"Thrice Holy One, Trinitarian God, Father, Son, and Holy Spirit, we thank You that You have revealed Yourself to us. Together with the Seraphim, we glorify You, saying Holy is the Father, Holy is the Son, Holy is the Holy Spirit. We sinners humbly beseech You. Grant us peace and serenity. Lead the whole world to know You as You are, Trinitarian and Most Holy. Let no one be lost. Bring all to true faith. Unite us with Yourself. Keep us in Your love and in Your Kingdom."


The Father is infinite, and He has all of the Infinite Divine substance. And the Son is Infinite and has all of the Infinite Divine substance. And the Holy Spirit is Infinite and has all of the Infinite Divine substance. In the Orthodox Confession of Faith (The Nicene Creed) we confess: "I believe in One God, Father Almighty, Creator of heaven and earth, and of all things visible and invisible. And in One Lord Jesus Christ, the Only-Begotten Son of God, begotten of the Father before all ages; Light of Light, true God of true God, begotten, not created, of one essence with the Father trough whom all things were made…and in the Holy Spirit, the Lord, the Creator of life, who proceeds from the Father, who together with the Father and the Son is worshipped and glorified…"

"The Personal or Hypostatical attributes of the All-Holy Trinity are designated thus: the Father is unbegotten; the Son is pre-eternally begotten; the Holy Spirit proceeds from the Father.

The dogma of the begetting of the Son from the Father and the procession of the Holy Spirit from the Father shows the mystical inner relations of the Persons in God and the life of God within Himself. One must clearly distinguish these relations which are pre-eternal from all eternity, and outside of time, from the manifestations of the Holy Trinity in the created world, from the activities and manifestations of God's Providence in the world as they have been expressed in such events as the creation of the world, the coming of the Son of God to earth, His Incarnation, and the sending down of the Holy Spirit."

"We worship the All-Holy Trinity with a single and inseparable worship. In the Church Fathers and the Divine services, the Holy Trinity is often called a unity in Trinity, a tri-hypostatical unity. In most cases, prayers addressed to one Person of the Holy Trinity end with glorification or doxology to all Three Persons (for example, in a prayer to the Lord Jesus Christ: "For most glorious art Thou, together with Thine unoriginate Father, and the All-Holy Spirit, unto the ages. Amen").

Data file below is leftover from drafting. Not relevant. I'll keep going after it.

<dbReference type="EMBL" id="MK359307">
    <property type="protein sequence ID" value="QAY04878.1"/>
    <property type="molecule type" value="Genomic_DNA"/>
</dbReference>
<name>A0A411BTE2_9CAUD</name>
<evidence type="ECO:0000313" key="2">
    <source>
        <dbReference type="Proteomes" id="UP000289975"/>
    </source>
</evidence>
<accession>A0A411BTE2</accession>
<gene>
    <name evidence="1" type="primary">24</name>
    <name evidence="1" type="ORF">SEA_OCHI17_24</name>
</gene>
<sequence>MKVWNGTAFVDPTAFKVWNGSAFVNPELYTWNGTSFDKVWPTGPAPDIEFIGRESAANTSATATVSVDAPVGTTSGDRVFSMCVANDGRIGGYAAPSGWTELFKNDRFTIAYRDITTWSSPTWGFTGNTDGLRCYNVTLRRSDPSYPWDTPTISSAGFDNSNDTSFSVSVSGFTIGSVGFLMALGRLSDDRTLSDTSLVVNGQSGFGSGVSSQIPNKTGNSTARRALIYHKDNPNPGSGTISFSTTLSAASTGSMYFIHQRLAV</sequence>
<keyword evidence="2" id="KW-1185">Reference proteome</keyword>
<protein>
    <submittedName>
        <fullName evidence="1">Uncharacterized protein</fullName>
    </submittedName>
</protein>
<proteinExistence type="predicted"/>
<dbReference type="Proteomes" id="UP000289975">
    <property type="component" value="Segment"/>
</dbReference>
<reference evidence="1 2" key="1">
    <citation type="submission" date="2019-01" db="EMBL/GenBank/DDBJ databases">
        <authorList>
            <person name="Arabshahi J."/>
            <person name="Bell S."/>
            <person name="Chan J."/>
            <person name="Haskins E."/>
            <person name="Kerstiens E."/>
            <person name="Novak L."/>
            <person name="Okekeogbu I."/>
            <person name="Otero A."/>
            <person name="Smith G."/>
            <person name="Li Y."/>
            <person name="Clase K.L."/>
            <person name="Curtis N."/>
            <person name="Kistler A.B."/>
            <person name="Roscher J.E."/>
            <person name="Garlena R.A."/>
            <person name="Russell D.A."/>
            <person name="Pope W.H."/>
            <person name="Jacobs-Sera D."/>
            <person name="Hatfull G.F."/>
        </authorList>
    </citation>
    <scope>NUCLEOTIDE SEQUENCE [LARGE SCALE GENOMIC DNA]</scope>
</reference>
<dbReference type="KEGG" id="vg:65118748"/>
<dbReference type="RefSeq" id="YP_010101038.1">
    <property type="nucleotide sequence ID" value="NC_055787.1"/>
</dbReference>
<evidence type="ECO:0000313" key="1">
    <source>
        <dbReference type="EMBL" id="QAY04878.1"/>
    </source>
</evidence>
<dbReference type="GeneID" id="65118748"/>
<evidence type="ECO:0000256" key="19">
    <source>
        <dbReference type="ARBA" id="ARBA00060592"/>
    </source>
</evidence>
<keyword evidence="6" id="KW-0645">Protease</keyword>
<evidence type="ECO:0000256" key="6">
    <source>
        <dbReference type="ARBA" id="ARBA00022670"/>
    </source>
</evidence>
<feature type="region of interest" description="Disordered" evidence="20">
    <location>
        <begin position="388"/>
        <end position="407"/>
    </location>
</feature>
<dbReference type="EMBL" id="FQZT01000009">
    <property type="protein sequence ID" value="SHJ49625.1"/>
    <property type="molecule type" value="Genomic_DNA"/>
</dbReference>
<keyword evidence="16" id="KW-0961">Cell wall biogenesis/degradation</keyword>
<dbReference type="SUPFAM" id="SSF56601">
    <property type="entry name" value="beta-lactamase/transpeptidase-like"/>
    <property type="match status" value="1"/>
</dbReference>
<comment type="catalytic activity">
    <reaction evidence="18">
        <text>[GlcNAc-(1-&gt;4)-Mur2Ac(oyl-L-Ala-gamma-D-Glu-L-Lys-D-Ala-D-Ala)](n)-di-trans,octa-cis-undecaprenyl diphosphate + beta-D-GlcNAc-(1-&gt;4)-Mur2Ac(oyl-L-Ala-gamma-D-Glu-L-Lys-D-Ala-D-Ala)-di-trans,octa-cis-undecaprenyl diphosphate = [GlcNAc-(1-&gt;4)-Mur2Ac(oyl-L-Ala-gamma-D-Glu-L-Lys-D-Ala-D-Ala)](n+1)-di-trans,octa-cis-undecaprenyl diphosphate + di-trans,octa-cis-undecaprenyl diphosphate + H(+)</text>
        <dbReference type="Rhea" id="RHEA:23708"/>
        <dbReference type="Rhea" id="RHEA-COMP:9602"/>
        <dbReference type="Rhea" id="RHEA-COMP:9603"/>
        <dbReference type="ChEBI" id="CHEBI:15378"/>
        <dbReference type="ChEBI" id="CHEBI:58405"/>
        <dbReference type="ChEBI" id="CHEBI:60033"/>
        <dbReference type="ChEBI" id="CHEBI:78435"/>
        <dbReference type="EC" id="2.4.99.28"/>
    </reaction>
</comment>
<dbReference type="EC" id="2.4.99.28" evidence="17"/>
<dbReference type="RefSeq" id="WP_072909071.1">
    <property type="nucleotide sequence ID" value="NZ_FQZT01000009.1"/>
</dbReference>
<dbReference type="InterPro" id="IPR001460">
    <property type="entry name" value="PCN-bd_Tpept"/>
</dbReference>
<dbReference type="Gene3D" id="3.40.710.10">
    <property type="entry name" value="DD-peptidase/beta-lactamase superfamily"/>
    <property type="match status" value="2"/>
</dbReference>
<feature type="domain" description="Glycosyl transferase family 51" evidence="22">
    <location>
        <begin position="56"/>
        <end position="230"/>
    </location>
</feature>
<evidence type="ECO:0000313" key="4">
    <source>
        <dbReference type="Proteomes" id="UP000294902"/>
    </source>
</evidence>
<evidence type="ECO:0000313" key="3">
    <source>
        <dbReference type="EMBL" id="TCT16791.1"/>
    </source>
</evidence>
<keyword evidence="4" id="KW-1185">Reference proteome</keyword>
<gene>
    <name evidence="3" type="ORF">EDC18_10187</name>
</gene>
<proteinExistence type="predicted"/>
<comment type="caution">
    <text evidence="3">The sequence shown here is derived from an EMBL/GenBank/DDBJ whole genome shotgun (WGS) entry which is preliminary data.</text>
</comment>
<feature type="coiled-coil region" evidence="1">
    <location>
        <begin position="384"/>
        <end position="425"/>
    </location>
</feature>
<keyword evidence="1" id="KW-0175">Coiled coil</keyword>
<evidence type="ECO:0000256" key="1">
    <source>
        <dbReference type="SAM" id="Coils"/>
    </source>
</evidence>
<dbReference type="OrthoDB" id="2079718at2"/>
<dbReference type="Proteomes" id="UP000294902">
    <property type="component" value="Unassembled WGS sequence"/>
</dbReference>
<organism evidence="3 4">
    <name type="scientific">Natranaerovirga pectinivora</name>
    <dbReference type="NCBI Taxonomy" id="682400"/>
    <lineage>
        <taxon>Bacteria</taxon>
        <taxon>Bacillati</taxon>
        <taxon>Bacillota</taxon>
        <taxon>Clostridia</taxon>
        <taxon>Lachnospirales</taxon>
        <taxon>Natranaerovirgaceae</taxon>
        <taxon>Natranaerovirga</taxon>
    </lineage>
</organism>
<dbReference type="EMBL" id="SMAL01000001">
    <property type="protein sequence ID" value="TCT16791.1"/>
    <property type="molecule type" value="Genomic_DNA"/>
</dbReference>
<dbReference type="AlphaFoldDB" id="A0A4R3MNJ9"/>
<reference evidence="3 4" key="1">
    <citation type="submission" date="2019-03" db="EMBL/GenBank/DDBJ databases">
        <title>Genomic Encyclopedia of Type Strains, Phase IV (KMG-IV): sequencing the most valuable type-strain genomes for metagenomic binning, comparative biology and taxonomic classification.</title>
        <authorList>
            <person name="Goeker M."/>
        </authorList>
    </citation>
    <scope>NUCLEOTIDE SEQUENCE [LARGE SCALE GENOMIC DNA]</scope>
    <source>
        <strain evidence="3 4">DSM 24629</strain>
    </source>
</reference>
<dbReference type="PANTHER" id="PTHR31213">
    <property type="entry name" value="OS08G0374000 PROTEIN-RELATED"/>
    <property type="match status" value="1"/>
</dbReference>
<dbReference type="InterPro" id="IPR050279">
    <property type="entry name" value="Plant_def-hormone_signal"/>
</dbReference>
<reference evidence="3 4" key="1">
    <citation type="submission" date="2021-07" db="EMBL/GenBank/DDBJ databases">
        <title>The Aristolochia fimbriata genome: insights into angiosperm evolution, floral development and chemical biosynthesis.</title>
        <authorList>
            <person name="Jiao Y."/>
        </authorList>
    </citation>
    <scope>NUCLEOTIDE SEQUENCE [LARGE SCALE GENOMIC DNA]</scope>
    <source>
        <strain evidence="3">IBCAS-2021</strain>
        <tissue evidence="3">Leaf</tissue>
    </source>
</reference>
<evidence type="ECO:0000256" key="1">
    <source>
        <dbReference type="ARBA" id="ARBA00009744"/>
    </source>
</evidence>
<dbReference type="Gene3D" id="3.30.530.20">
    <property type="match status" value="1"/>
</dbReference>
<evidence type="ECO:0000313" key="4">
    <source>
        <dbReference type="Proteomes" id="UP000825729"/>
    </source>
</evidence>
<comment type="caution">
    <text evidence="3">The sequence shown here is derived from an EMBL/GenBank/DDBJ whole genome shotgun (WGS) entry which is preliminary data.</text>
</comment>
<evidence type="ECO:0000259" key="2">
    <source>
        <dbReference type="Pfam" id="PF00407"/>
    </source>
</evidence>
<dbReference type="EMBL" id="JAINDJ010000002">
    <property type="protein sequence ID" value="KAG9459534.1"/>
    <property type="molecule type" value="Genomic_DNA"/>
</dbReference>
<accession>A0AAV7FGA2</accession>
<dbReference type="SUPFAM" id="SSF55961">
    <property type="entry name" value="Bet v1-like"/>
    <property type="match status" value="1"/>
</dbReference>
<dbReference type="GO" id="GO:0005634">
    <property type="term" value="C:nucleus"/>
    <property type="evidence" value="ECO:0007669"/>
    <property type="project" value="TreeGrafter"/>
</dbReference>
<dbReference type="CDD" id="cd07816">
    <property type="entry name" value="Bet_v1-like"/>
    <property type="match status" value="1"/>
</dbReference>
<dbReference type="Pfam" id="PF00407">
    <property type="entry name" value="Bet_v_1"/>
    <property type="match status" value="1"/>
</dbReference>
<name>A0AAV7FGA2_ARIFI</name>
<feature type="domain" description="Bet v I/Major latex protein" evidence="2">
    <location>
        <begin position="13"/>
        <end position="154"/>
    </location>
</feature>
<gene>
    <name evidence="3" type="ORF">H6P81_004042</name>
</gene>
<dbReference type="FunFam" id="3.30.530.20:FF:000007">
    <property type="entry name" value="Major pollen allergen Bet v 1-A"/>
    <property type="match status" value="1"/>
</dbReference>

The Church, addressing the All-Holy Trinity in prayer, invokes It in the singular, not the plural, number. For example, "For Thee" (and not "You") "all the heavenly powers praise, and to Thee (not "to You") we send up glory, to the Father, and to the Son, and to the Holy Spirit, now and ever and unto the ages of ages. Amen."

The dogma of the Three Persons indicates the fullness of the mystical inward life in God, for God is love, and the love of God cannot merely be extended to the world created by Him: in the Holy Trinity this love is directed within the Divine Life also. The dogma of the Three Persons indicates even more clearly for us the closeness of God to the world: God above us, God with us, God in us and in all creation.

Above us is God the Father, the ever-flowing Source, as it is expressed in the Church's prayer, the Foundation of all being, the Father of mercies Who loves and cares for us, His creation--for we are His children by Grace.

With us is God the Son, begotten by Him, Who for the sake of Divine love has manifested Himself to men as Man so that we might know and see with our own eyes that God is with us most intimately, partaker of flesh and blood with us (Heb. 2:14) in the most perfect way.

In us and in all creation--by His Power and Grace--is the Holy Spirit, Who fills things, is the Giver of Life, Life-Creator, Comforter, Treasury and Source of good things. Having an eternal and pre-eternal existence, the Three Divine Persons were manifested to the world with the coming and Incarnation of the Son of God, being "one power, one essence, one Godhead" (Stichera for Pentecost, Glory on "Lord, I have cried")."

With sincere agape in His Holy Resurrection,
The sinner and unworthy servant of God

+Father George